It would surely be beyond the scope of the article to compare and contrast self-driving development techniques of Tesla versus Waymo versus Cruise versus Zoox versus Intel, but a bit more could have been put into explaining that the approach Tesla FSD Beta is taking is aimed at solving problems the others have not been able to solve, and to create a super safe self-driving solution that can be used “anywhere” (let’s not get into the nuance of USA versus India, but you get the point … I hope).

It’s Up For Debate Whether Tesla’s FSD Approach Is Good or Bad

Without a doubt, one of the hottest and most important debates in tech is who has the best approach to self-driving vehicle development and who will “win” the race to mass-market robotaxis. Many Tesla fans are convinced Tesla has the right approach, and as the article points out, are happy to help move the tech along. Furthermore, if Tesla does crack the code, no one is really close behind it in this avenue, so it would effectively end up with a rather ridiculous monopoly on world-changing tech and would stimulate a world record in the number of tweets that said “I told you so.” Those who think Tesla has the wrong approach of course see this stage of development is stupid, reckless, and potentially illegal.

I would just like to emphasize that no one actually knows which side is right. Many people are convinced they know and would like to convince you that they know, but they don’t. We are too far from “problem solved” or “ready for mass robotaxi use” for anyone to be certain that the path is clear. At the same time, anyone convinced that it’s impossible for Tesla’s approach to work should remember the phrase “never say never” and also look at the trail of humble pies eaten by industry experts who claimed Elon Musk’s companies could never achieve something. Or just look at Tesla’s history of achieving the impossible.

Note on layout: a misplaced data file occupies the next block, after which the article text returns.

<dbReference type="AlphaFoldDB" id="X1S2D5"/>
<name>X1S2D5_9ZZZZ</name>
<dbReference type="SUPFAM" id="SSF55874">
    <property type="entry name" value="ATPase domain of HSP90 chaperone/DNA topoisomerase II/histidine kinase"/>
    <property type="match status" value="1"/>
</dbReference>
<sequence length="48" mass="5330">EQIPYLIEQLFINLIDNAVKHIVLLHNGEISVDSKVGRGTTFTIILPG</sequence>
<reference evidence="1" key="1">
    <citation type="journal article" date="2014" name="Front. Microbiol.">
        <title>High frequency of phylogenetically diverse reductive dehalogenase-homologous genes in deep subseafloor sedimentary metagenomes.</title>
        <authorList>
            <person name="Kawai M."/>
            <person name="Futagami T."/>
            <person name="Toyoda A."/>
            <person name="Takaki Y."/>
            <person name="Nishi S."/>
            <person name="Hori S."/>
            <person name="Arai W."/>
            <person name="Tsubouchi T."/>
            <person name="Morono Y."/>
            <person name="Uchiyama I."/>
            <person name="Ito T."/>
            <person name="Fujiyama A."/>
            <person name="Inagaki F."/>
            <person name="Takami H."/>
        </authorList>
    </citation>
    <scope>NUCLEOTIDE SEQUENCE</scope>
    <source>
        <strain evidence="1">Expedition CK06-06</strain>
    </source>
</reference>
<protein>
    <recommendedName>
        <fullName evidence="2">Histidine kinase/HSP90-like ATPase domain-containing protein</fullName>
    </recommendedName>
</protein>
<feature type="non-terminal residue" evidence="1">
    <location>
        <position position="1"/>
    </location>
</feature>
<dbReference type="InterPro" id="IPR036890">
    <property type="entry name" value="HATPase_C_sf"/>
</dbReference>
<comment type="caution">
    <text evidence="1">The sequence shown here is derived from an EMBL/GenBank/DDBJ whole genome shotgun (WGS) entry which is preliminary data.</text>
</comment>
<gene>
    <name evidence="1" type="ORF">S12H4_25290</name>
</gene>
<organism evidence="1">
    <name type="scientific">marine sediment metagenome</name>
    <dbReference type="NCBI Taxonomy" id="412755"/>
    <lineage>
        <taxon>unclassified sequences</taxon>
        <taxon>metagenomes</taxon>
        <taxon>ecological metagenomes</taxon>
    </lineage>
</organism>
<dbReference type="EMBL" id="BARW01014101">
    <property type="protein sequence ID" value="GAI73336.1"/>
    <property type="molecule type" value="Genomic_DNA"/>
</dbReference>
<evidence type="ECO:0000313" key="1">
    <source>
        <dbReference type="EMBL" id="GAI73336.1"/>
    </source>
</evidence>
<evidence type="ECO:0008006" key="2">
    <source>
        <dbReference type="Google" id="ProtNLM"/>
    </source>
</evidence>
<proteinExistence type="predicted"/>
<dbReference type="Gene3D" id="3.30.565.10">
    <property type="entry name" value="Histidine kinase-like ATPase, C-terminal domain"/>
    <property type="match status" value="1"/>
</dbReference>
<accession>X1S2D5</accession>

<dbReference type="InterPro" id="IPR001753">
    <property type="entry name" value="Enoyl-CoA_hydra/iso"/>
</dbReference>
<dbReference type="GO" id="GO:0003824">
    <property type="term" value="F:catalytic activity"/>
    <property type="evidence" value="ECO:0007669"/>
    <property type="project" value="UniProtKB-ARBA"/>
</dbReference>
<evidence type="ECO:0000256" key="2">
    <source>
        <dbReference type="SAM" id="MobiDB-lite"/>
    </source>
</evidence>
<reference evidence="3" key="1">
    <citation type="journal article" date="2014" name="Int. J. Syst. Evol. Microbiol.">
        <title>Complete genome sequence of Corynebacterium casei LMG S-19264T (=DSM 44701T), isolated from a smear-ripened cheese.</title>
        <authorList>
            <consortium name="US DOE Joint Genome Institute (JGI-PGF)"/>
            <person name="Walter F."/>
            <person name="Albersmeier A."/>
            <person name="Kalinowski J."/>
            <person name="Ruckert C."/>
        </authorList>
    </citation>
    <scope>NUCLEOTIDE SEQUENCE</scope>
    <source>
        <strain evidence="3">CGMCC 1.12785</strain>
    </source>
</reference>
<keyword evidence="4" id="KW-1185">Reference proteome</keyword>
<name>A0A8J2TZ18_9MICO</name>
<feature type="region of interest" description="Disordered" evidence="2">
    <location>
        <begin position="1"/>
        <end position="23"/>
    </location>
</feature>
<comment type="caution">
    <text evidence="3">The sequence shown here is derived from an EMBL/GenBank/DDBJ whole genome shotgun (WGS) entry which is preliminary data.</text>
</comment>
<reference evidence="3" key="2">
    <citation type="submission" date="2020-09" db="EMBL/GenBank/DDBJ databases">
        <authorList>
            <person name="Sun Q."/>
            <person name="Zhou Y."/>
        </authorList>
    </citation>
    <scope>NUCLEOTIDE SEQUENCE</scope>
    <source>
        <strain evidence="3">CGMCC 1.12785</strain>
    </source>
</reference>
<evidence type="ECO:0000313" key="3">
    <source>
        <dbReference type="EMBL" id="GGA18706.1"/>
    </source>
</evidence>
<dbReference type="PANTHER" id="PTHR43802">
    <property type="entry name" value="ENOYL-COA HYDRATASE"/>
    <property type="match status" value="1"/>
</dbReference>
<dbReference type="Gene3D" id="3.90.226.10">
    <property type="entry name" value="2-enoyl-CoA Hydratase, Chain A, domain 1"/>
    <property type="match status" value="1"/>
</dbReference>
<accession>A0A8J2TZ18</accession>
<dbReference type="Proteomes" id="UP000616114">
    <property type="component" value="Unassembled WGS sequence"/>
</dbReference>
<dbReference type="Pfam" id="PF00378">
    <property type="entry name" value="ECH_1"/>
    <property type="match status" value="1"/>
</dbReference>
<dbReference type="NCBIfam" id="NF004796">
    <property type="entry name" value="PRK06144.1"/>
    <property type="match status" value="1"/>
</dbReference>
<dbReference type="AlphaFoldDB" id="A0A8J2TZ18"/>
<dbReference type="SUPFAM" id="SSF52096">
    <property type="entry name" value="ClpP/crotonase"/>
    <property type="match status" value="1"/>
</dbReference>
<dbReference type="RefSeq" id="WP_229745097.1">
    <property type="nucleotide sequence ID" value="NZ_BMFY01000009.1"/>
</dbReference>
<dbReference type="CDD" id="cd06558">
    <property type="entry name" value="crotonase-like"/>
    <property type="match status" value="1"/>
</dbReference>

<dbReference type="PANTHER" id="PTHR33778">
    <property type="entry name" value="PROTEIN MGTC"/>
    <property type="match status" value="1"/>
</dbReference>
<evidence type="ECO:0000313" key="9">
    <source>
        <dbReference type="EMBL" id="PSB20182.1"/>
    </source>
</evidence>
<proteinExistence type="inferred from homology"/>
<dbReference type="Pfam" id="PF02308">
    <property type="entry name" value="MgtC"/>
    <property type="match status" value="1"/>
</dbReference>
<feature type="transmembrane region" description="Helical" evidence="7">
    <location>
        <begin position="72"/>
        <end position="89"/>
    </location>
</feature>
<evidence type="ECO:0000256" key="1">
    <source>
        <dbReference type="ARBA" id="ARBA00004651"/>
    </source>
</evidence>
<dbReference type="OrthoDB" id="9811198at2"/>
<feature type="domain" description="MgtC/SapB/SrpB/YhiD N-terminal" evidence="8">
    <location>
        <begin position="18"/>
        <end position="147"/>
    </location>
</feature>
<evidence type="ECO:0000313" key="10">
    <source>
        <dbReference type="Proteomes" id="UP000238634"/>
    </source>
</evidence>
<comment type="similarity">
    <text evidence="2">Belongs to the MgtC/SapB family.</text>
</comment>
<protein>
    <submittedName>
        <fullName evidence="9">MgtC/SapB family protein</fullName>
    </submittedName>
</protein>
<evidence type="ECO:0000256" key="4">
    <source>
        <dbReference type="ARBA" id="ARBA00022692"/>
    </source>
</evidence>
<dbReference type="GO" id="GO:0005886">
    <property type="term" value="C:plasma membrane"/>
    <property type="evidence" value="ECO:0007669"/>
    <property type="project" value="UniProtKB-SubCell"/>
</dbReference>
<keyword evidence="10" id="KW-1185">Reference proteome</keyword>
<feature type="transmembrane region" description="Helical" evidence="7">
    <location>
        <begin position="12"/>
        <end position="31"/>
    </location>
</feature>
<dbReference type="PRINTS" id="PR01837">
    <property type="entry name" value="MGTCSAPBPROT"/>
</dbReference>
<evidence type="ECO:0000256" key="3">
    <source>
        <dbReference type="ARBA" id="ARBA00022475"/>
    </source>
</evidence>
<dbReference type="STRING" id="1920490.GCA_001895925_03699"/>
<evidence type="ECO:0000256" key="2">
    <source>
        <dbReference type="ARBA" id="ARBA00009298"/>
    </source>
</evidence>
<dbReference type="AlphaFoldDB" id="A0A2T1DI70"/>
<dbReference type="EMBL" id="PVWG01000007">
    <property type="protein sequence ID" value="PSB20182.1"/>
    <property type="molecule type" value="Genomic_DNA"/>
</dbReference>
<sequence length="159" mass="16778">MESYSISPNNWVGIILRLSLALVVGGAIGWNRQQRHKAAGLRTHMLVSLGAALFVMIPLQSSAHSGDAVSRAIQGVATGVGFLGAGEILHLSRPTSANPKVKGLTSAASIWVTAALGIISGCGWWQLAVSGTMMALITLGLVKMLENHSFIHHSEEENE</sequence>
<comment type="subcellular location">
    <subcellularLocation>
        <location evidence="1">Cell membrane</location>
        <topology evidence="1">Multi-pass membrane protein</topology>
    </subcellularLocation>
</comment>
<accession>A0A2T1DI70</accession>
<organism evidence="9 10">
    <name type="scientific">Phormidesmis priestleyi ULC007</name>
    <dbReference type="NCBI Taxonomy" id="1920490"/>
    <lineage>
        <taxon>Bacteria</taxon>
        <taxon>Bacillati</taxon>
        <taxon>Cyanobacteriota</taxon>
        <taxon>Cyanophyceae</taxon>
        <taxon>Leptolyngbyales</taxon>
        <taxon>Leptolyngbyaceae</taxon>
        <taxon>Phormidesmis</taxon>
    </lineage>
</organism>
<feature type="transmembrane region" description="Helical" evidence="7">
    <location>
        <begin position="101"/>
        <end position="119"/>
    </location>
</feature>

That said, regarding the latter, the WaPo article points out something that many Tesla fans and shareholders (myself included) would probably prefer to ignore. While Tesla has a history of achieving “impossible” production, vehicle-spec, vehicle-development, and financial targets (which the WaPo article didn’t mention), the FSD goals have been very much off. The article writes, “In 2019, Musk boldly promised that the company’s cars would have the capability of driving themselves — turning Teslas into a fleet of 1 million ‘robotaxis’ by 2020.” There’s also an autonomous LA–NYC trip that never materialized. For critics, these missed targets can be associated with some of Elon’s tweets about COVID-19, the following probably being the most infamous and shocking (including at the time it was made):

Note that this was tweeted in March 2020.

In short: it is not clear yet if Tesla FSD will deliver the goods (mass-market robotaxis) or not, but if Tesla delivers, it will be one of the most transformational accomplishments in tech history (and will have much broader ramifications).

The Responses, Though …

After being very pleased with the article’s clarity, attention to detail, lack of misinformation, and effectiveness at communicating different angles of the story, I have to say that I was disappointed when I went into the comments. I will just critique a few of these to show what I am talking about.


“the car performs more than 90 percent of the driving flawlessly”.
It’s that other ten percent that will kill you (or someone else).